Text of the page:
Springfield, MO

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A Conversation With ... Tami Sandefer

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What is the American Heart Association’s mission?
Building lives free of cardiovascular disease and stroke, because it’s the No. 1 killer of people older than age 25 and the No. 1 birth defect. … We’re not just about fixing things after they’re broken. American Heart Association is very proactive. So many of the risks can be turned around by doing simple things. Stopping smoking isn’t simple, but also, changing your diet, and walking more can help.

What did you do before this job and what brought you to Springfield?
I had been in senior health care and fundraising for nonprofits. I’m from Indianapolis and Illinois. I moved here from Indianapolis. My daughter married a local boy and I now have two grandchildren. It’s a long drive to Indy, so I just moved here at the end of summer and found this job after I got here.

What drew you to the opportunity to work with the American Heart Association?
My father had cardiovascular disease. He had a quadruple bypass, developed congestive heart failure and actually passed away from a stroke. It’s not just a job; it’s personal.

What is your role as corporate events director?
I’m responsible for the Heart Ball and the Go Red for Women luncheon. There’s also a Heart Walk, but there’s a different director for that. I (orchestrate) both events. I’m responsible for volunteer recruitment, sponsorships, everything. Our volunteers do so much of that from the ground up. We have a committee for every portion of an event, so a lot of (my job) is getting the right people in place and motivating them.

How do those events support AHA’s mission?
It’s two-fold. First of all, it’s education, because through these events … we’re educating people about the risks and what they can do for themselves and their families. Secondly, it is to raise money … to support the mission and to support research. Of research funds in the last five years, $24 million has stayed in Missouri, and $132,000 went specifically to Missouri State University in Springfield, and some funding goes to education and educational materials.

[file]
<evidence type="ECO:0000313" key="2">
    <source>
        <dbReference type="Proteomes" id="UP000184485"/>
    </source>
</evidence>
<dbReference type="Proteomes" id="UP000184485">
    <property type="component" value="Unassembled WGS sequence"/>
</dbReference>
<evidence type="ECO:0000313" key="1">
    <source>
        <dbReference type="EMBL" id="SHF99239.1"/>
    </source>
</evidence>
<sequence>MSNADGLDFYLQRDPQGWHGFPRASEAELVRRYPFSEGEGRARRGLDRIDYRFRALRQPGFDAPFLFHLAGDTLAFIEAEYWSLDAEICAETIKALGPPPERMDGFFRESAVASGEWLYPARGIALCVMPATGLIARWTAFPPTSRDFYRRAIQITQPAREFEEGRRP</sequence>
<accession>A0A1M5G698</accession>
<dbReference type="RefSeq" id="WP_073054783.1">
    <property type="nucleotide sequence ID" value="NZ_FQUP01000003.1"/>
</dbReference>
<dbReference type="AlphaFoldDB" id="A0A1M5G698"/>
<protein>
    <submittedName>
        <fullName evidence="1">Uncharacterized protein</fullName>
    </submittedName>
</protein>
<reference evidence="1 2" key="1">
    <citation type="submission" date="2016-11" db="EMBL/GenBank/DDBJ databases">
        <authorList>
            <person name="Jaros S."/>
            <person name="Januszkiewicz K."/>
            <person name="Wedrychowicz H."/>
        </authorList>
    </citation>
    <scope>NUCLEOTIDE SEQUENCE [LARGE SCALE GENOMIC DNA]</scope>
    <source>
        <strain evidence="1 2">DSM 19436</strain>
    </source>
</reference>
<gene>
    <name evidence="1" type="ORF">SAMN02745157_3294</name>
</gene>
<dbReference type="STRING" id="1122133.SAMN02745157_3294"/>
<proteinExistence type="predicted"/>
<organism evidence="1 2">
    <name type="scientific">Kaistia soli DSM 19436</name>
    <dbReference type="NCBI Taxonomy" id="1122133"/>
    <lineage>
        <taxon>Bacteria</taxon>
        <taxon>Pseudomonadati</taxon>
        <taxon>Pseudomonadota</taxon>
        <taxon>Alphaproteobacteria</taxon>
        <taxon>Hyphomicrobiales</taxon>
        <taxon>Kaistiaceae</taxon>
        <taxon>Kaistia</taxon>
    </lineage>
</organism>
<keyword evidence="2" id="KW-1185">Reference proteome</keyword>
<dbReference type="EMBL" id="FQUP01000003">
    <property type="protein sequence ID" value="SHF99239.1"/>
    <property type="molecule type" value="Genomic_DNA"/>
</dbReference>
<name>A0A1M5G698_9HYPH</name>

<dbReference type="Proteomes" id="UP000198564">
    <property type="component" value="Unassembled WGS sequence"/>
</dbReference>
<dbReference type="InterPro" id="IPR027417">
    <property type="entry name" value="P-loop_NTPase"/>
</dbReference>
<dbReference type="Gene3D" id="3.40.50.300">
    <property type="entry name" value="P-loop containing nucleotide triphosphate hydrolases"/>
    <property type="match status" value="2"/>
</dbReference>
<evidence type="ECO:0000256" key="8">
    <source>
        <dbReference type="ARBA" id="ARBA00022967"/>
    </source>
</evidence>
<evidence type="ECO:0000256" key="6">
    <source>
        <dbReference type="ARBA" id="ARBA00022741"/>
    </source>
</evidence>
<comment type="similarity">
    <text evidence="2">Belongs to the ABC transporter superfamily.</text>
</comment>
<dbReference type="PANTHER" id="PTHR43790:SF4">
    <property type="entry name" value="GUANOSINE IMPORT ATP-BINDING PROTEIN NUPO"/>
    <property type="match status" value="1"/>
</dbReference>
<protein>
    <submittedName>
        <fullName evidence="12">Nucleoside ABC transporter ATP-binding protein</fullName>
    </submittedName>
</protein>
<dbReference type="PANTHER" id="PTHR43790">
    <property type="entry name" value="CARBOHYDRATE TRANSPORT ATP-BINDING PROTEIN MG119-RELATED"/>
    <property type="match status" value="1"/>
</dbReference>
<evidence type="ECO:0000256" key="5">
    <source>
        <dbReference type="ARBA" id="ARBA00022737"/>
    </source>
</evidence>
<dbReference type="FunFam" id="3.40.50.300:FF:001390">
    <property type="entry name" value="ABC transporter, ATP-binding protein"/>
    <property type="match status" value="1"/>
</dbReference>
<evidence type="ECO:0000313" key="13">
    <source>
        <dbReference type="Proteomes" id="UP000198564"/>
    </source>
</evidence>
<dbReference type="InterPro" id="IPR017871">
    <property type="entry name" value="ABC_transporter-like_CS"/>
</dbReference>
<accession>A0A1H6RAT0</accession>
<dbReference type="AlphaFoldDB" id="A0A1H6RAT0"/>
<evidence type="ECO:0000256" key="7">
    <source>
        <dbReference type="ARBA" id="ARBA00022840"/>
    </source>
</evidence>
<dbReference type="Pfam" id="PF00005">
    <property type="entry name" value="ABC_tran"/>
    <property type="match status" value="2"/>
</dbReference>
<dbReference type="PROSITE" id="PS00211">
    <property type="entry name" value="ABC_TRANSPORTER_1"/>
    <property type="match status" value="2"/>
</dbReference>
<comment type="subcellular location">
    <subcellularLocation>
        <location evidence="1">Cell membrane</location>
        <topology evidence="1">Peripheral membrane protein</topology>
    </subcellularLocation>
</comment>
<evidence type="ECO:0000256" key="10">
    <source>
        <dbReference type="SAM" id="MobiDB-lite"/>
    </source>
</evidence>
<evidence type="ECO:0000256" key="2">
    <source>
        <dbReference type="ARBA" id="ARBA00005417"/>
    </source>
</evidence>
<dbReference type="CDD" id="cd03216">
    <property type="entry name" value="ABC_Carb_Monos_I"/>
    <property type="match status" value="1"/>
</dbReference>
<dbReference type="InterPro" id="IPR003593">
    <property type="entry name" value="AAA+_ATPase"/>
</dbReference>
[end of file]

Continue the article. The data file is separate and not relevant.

When does planning start for each event, and where are you in the process for 2011?
We have a wrap-up meeting within two weeks after (each) event, and then, we start planning for the next event. It’s a 12-month process. The 2011 Heart Ball is Feb. 5 … Heart Walk is April 9 and Go Red for Women is Sept. 13. … Our primary focus now is the Heart Ball, because it’s the first event. We are finalizing sponsorships, selling tables (and) getting ready for Heart Month in February, when we’ve got Wear Red Day Feb. 4 and a casting call on Feb. 11. We’re building our committees and sponsorships for the Go Red luncheon.

How much money did the Heart Ball and Go Red luncheon raise in 2010, and what are your goals for 2011?
Last year, the Heart Ball raised $100,000, and Go Red for Women raised $115,000. For the Heart Ball, our presenting sponsor is St. John’s. Our cause sponsor for Go Red for Women is Central Trust Investment Co. and Empire Bank, and the Heart Walk sponsors are Anthem Blue Cross Blue Shield and CoxHealth. We’re actually going to exceed (amounts raised) in 2011. We can’t afford not to, because if we don’t raise money, there’s research that doesn’t get done, and that might be somebody who doesn’t get the cutting-edge technology that they need.

AHA events rely on about 200 volunteers. Who can help, and how much time is required?
People are amazed, because any talent you have, I can match it. If you like to decorate, you can be on the logistics committee. If you’re passionate about heart disease and it’s affected your family, you could be on the special appeals committee. We can find a fit for whatever your passion. Committee chairs meet for an hour a month, and the chairs have meetings with the subcommittees. … It would probably be a couple of hours a month until we get closer to the event. Then on the day of the events, we spend most of the day there getting ready. There’s a lot e-mail and telephone activity.
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